Older homes can be better judged for their quality and timeless beauty. New homes that now possess a smooth veneer might reveal the use of substandard building materials or shoddy workmanship over time.

As you can see there are advantages and dis-advantages to each, but it really comes down to what fits you and what you are looking for in a home.

Q:  What are closing costs?
A:  Closing costs are expenses incurred by buyers and sellers in transferring ownership of a property.

Q:  What does FSBO mean?
A:  FSBO stands for For Sale By Owner. A for sale by owner property usually indicates that the property is being sold without a real estate agent.

Q:  What is a broker?
A:  An agent who is authorized to open and run his/her own agency. All real estate offices have one principal broker.

Q:  What is a contingency?
A:  A contingency is a provision included in a sales contract stating that certain events must occur or certain conditions must be met before the contract is valid.

Q:  What is a debt-to-income ratio?
A:  A debt-to-income ratio is the percentage of a person’s monthly earnings used to pay off all debt obligations.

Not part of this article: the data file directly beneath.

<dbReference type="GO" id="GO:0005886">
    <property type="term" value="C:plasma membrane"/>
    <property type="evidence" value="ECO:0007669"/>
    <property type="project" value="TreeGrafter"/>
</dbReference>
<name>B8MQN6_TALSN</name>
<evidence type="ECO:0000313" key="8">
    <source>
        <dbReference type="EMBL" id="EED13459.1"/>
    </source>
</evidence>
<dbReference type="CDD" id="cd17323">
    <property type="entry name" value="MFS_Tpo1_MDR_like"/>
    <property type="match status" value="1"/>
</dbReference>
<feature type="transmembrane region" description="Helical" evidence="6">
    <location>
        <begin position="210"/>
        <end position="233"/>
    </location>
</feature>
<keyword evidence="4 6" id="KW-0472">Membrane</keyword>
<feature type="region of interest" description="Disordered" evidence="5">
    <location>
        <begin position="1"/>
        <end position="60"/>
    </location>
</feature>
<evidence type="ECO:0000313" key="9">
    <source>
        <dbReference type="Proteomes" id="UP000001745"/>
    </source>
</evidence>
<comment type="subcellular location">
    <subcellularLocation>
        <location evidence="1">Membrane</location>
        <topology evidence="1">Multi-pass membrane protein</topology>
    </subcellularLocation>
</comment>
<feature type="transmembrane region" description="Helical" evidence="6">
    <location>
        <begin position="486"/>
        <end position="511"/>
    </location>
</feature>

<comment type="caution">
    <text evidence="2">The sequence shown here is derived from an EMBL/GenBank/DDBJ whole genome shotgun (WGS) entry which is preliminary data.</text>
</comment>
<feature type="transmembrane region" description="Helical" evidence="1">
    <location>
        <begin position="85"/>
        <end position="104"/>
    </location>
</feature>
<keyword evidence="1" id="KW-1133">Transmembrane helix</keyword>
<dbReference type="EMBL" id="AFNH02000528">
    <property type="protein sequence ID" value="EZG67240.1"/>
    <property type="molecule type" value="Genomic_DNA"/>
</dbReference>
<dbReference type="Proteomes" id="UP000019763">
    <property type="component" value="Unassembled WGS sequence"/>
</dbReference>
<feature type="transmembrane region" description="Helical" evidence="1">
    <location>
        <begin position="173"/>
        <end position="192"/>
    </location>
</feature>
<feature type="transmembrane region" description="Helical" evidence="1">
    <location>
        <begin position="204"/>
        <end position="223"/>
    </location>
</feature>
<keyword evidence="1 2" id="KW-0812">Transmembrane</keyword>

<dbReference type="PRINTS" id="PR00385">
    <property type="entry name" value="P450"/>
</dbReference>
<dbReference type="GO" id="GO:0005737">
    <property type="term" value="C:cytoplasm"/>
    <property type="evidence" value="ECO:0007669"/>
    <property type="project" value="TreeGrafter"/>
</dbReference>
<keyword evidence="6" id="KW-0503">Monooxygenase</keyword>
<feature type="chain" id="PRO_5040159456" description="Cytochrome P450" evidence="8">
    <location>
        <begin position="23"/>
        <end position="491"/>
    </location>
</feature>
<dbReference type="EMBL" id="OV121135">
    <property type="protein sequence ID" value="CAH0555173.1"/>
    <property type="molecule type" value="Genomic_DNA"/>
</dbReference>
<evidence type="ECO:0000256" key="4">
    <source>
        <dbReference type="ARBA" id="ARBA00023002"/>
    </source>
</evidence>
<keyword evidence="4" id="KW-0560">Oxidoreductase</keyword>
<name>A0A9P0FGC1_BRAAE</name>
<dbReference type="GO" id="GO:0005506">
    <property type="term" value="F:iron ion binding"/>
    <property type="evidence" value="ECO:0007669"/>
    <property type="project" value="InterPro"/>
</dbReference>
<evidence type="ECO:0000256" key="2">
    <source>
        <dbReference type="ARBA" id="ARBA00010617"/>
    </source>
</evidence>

Q:  What is a Multiple Listing Service (MLS)?
A:  A multiple listing service is a computerized listing of the homes for sale in an area listed with a realtor. Agents are granted access to the MLS and can use it to find a house in a particular price range or area.

Q:  What is a REALTOR?
A:  A REALTOR® is an agent or agency that belongs to the local or state board of REALTORS and is affiliated with the “National Association of REALTORS” (NAR).They follow a strict code of ethics beyond state license laws and also sponsor the Multiple Listing System (MLS), which is used to list houses for sale.

REALTOR is a trademark of the National Association of Realtors.

Q:  What is an escrow officer?
A:  An escrow officer is the person that walks you through the closing process.  They are usually employed by the title company that you are working with. They are a neutral third-party, responsible for overseeing the escrow process. They typically perform the title searches, prepare final paperwork, witness the document signings as well as ensure that the transaction is executed properly and legally.

Q:  What is a Homeowners Association (HOA)?
A:  Homeowners association is a nonprofit association that manages the common areas of a condominium or “planned unit development” (PUD). Unit owners pay a fee to the association in order to maintain areas such as a pool or playground that are owned jointly.

Q:  What is the difference between being prequalified and preapproved for a loan?